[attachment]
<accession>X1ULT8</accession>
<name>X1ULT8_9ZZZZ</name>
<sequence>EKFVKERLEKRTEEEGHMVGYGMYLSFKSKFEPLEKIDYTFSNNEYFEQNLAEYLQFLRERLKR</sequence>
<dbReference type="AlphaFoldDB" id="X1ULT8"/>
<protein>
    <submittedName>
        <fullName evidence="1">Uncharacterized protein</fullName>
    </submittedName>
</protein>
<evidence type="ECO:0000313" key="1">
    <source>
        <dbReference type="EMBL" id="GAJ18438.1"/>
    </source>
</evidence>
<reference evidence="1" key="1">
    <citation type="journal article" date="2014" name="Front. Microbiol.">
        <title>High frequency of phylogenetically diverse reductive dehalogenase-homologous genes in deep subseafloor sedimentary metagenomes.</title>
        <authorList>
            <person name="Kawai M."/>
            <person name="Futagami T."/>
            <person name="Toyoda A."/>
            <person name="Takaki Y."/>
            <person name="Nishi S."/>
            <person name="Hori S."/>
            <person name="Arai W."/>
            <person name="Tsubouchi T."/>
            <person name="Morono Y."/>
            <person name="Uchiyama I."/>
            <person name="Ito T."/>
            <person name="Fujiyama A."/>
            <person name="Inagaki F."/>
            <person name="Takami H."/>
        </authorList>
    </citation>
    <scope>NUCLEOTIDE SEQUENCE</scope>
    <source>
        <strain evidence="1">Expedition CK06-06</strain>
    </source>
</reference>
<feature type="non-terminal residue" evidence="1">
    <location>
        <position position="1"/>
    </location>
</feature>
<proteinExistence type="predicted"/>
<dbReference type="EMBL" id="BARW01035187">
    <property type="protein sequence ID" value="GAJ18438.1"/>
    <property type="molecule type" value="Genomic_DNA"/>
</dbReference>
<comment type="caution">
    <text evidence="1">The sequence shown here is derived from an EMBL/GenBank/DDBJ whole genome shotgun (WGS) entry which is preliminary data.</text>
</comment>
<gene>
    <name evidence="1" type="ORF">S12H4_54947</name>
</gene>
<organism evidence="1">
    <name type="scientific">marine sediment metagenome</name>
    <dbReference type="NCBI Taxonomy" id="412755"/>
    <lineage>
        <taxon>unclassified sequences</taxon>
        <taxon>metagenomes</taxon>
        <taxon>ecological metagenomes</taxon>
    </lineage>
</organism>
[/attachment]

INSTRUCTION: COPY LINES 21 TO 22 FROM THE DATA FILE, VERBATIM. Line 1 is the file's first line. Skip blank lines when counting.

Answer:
            <person name="Toyoda A."/>
            <person name="Takaki Y."/>